How do we protect your information?
We strive to ensure that the records we hold about you (on paper and electronically) are held in a secure way, and we’ll only make them available to those who have a right to see them.
Examples of our security include:
- encryption meaning that information is hidden so that it cannot be read without special knowledge (such as a password). This is done with a secret code. The hidden information is said to then be ‘encrypted’
- pseudonymisation meaning that we’ll use a different name so we can hide parts of your personal information from view. This means that someone outside of the Council could work on your information for us without ever knowing it was yours
- controlling access to systems and networks allows us to stop people who are not allowed to view your personal information from getting access to it
- training for our staff allows us to make them aware of how to handle information and how and when to report when something goes wrong
- regular testing of our technology and ways of working including keeping up to date on the latest security updates (commonly called patches)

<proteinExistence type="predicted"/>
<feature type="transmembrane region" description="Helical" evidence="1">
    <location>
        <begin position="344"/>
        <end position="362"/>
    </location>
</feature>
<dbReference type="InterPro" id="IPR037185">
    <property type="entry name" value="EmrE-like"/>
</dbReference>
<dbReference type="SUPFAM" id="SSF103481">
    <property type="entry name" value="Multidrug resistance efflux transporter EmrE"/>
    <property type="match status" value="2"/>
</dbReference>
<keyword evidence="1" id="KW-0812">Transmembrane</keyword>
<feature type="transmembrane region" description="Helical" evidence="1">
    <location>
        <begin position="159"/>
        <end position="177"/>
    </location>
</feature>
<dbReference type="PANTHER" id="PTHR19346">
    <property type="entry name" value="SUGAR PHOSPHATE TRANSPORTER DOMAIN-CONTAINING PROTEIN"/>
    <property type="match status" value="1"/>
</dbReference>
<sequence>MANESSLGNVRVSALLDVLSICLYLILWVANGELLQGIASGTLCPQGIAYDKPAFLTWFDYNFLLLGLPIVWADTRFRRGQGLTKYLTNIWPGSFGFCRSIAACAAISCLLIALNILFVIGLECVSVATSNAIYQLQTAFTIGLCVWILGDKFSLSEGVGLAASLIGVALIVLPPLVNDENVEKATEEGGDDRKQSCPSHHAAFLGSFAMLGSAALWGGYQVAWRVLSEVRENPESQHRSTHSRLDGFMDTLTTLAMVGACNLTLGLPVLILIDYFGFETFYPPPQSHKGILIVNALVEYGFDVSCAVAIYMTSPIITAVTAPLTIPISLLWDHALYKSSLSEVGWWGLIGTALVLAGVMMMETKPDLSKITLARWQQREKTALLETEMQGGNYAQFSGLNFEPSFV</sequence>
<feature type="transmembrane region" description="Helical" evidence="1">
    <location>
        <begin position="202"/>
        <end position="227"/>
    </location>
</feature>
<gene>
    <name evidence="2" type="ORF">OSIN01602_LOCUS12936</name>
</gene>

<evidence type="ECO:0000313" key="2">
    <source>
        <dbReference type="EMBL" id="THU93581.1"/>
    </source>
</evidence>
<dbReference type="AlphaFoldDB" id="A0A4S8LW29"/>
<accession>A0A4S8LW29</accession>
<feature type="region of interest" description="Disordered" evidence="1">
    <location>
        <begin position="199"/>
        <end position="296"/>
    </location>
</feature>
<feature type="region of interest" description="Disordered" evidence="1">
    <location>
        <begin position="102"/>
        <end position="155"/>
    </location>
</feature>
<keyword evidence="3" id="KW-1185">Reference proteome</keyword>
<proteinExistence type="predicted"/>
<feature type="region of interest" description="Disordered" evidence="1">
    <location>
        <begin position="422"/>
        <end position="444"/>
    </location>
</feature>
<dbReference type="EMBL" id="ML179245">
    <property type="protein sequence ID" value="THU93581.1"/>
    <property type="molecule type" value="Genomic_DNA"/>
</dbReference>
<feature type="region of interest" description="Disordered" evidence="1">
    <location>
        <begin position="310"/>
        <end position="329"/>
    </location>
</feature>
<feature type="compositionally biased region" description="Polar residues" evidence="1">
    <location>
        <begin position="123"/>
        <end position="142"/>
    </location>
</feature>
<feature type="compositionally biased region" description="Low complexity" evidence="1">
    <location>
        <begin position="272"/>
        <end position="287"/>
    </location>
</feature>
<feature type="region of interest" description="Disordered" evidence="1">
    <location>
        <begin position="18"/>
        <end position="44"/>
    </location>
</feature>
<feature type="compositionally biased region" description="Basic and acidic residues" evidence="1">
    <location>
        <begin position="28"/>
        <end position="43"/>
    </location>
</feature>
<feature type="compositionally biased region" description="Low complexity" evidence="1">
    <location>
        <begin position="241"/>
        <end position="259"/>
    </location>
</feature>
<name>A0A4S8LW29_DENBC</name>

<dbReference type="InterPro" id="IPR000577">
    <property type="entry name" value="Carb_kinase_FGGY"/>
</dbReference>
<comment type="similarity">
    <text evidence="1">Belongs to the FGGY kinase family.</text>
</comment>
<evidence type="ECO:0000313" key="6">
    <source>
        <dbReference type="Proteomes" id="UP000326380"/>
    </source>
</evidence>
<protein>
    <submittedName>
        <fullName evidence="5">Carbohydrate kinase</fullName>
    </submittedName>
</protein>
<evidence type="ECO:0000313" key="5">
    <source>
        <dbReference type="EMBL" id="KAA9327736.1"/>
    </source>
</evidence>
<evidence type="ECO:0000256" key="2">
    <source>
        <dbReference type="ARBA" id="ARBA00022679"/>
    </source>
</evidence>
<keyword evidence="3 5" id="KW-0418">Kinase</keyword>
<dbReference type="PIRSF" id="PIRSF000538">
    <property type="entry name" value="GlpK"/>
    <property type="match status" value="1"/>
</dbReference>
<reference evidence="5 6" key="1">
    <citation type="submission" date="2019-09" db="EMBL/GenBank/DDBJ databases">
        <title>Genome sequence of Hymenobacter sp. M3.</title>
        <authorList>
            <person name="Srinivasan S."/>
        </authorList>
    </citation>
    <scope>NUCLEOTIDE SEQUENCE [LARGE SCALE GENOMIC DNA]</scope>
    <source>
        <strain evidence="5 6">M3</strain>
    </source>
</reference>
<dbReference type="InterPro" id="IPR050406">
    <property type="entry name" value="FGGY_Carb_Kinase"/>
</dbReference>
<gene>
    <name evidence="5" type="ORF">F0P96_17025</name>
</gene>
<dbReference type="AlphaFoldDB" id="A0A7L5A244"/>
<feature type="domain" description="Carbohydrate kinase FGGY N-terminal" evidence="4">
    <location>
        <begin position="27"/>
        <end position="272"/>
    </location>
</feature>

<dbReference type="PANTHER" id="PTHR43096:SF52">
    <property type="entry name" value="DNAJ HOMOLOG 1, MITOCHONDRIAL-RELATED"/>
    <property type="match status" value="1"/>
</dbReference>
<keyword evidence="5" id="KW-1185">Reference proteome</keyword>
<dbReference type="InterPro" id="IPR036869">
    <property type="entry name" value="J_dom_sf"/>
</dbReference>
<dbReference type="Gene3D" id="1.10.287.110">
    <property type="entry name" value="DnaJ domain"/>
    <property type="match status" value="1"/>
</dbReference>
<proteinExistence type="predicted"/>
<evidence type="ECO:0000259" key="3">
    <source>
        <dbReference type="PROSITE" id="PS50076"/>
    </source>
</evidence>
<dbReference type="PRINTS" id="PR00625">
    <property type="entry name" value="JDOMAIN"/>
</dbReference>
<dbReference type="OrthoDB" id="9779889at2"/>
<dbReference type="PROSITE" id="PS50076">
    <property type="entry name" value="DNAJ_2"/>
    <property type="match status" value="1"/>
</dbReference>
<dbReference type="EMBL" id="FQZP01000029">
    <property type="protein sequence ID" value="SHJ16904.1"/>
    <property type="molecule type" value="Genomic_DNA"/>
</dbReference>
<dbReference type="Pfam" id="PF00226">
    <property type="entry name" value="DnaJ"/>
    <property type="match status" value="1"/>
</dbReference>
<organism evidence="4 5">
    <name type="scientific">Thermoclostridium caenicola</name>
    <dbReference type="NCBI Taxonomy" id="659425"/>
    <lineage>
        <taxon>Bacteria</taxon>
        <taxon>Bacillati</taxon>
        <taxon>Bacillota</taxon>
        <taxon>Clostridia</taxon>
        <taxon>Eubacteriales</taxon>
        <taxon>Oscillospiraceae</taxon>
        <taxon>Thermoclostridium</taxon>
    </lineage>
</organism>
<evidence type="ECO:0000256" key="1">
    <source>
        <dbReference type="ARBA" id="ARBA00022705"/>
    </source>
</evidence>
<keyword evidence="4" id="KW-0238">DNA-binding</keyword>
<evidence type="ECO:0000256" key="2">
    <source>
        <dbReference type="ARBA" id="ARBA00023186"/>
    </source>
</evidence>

You can find more details of our information security within our general description of security measures (113KB PDF).
Will your personal information be sent or stored in countries without the same data protection rights as the UK?
The majority of personal information is stored on systems in the UK. But there are some occasions where your information may leave the UK either in order to get to another organisation or if it’s stored in a system outside of the European Union (EU).
We have additional protections on your information if it leaves the UK ranging from secure ways of transferring data to ensuring we have a robust contract in place with that third party.
We’ll take all practical steps to make sure your personal information is not sent to a country that is not deemed ‘safe’ by the UK Government.
If we need to send your information to a location which is not on the list of locations deemed a ‘safe’ location we’ll always seek advice from the Information Commissioner (ICO) first.Print this page